By María José Montiel Castillo
From a far-away community – farther than San Pedro del Norte – in the department of Boaco came Elena Rios and her daughter Claudia. They had traveled a long stretch to arrive at Clinica Verde, arriving with closed faces that made it difficult to read their moods. This bearing is common among women in Nicaragua, who present themselves as humble and submissive according to the cultural roles of women and men in society.
Claudia, 17, had come for a consult: She was extremely thin and fragile, appearing malnourished and coughing frequently. Her mother Elena, 38, also appeared worn and concerned for her daughter, who she said had problems with her blood pressure and ovaries.
“The illness made me come,” said Elena, while her daughter withdrew shyly. Together they had discovered Clinica Verde when they passed the clinic on a bus and they decided they liked the way it looked. And, Elena added, they needed to go somewhere where costs were low. Basic household expenses made healthcare difficult.
Both mother and daughter said they were housewives. Claudia was the youngest of seven siblings. Elena said they were also looking for a psychologist for one of her other daughters because she was often depressed. Concern was etched in her eyes as she shared that she didn’t have options because there is no health center near her community.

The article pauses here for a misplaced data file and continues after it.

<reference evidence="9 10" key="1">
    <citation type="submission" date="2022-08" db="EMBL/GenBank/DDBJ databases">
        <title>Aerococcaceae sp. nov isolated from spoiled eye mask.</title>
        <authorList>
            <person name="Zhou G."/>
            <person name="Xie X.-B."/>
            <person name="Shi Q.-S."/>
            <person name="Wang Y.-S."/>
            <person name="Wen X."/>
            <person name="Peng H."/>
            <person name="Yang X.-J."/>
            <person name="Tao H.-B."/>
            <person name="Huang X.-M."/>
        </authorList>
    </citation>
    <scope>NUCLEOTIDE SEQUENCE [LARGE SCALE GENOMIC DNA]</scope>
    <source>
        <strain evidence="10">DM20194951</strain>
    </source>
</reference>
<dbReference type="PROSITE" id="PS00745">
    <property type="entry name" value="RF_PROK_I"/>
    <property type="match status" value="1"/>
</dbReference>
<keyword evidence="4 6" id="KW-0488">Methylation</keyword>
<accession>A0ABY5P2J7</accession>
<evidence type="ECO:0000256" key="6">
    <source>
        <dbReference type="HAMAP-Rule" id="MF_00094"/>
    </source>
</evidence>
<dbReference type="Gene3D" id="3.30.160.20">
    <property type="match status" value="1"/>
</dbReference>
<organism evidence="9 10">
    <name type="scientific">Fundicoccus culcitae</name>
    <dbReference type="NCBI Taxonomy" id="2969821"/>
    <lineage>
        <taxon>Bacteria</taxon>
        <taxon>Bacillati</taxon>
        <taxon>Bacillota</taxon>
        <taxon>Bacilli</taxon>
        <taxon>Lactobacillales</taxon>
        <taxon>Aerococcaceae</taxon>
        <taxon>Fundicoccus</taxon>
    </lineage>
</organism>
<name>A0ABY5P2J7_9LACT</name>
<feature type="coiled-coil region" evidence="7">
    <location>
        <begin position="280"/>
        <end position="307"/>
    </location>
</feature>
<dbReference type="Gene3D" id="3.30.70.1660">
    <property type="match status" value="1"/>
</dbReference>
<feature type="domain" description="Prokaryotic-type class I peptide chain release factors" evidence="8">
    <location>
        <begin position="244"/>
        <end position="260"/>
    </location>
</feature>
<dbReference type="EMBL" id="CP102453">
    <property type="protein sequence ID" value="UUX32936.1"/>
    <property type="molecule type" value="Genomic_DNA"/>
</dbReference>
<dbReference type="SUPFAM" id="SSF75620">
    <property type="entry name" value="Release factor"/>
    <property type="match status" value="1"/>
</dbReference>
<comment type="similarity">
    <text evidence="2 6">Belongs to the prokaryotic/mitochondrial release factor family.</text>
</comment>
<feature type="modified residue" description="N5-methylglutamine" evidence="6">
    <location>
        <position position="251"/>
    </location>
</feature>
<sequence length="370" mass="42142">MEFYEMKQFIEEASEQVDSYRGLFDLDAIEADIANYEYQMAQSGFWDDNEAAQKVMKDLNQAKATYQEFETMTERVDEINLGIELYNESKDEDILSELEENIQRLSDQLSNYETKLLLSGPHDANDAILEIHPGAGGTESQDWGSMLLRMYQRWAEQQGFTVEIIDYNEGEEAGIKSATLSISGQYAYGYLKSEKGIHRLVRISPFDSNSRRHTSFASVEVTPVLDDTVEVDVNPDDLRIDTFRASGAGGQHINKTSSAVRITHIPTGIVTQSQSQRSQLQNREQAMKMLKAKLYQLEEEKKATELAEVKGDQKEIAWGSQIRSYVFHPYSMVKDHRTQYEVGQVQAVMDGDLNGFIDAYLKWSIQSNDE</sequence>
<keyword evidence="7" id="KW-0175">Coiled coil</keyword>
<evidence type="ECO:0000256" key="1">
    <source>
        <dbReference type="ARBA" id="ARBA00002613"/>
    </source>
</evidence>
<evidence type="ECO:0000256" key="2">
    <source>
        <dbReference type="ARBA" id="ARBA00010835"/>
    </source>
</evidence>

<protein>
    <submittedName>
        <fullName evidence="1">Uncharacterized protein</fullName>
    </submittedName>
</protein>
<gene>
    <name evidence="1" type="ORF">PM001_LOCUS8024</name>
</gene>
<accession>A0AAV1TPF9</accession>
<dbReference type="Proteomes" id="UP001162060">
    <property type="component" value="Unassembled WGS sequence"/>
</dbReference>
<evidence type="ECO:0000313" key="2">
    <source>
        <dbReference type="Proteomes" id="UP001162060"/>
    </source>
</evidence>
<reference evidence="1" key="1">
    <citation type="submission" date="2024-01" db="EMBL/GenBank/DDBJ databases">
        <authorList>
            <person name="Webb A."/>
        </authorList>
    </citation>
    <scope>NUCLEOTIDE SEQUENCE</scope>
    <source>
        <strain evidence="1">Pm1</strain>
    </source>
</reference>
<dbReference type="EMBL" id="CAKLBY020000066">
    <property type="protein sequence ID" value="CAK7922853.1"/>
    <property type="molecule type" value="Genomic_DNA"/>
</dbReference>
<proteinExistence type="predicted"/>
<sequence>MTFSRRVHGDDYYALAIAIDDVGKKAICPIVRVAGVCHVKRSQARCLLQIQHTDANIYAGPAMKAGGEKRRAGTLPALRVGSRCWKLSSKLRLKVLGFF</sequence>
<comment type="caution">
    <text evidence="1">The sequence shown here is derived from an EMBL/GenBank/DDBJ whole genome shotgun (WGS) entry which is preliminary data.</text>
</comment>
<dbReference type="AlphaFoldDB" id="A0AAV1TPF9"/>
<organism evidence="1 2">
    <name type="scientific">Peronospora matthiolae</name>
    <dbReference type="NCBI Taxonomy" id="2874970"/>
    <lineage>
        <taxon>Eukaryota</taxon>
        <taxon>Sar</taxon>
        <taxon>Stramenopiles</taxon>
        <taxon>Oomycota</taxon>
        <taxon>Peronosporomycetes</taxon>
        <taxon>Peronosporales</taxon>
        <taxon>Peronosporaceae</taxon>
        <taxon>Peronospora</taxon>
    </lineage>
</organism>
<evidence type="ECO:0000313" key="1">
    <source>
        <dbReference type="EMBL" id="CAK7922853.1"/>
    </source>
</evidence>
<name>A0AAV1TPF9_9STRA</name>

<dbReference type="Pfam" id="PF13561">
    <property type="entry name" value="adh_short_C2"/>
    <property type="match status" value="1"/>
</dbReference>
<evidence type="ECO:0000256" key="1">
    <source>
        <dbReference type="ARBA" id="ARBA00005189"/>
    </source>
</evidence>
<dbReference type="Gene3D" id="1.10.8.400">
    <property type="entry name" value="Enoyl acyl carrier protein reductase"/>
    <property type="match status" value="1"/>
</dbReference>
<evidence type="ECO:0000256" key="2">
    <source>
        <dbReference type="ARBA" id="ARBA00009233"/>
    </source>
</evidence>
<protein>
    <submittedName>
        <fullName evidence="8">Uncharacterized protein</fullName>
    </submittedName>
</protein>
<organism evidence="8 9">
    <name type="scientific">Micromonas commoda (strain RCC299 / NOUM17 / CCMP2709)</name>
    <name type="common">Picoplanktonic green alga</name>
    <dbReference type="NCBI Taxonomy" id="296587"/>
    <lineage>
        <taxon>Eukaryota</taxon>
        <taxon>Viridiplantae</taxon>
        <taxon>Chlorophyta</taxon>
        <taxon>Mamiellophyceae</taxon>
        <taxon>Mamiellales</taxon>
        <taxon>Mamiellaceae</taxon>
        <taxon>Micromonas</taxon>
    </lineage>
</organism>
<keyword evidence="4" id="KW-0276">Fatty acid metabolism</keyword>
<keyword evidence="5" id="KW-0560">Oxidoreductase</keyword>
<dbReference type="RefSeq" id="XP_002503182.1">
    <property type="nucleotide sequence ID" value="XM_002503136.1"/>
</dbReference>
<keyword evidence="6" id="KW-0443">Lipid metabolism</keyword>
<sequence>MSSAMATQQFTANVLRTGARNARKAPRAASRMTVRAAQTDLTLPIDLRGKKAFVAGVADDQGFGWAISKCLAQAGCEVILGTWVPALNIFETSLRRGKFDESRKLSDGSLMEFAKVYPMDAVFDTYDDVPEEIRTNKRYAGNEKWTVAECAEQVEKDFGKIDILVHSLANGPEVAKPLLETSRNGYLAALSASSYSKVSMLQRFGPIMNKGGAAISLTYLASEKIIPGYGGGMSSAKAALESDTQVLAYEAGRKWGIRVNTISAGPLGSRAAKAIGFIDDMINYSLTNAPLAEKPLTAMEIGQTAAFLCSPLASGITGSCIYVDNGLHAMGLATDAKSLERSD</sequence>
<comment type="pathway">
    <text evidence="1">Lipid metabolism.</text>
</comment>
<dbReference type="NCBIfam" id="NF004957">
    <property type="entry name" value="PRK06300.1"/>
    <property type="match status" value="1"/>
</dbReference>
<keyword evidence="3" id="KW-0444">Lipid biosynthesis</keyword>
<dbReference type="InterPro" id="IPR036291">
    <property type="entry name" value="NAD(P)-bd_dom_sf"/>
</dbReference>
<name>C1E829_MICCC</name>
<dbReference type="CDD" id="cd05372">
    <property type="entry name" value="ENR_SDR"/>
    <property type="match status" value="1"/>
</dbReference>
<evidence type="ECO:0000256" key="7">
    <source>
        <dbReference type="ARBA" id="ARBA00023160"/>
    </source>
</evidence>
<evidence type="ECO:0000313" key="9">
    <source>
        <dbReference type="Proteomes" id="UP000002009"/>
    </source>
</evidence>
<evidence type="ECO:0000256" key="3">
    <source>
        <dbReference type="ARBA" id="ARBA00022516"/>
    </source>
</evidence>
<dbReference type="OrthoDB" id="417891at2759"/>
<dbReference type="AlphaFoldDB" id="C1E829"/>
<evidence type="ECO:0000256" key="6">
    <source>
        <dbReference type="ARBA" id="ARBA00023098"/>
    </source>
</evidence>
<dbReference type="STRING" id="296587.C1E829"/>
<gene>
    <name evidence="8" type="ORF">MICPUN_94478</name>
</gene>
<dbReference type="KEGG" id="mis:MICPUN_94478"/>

For Elena and Claudia arriving at Clinica Verde was an odyssey, taking them 2 hours on horseback and 10 by bus. Elena said she wanted only the health of her daughter – it was the only thing she could offer her. She said her daughter wanted a different life, but she didn’t know how to help or please her. Claudia said she had left school. Her mother showed no emotion. Resignation invaded her.
The two women prepared to see the doctor.
This story is simply a snapshot of some of the patients we have the honor to serve. The names of the patients have been changed.
María José Montiel Castillo is a student in the School of Communications at the University of Central America.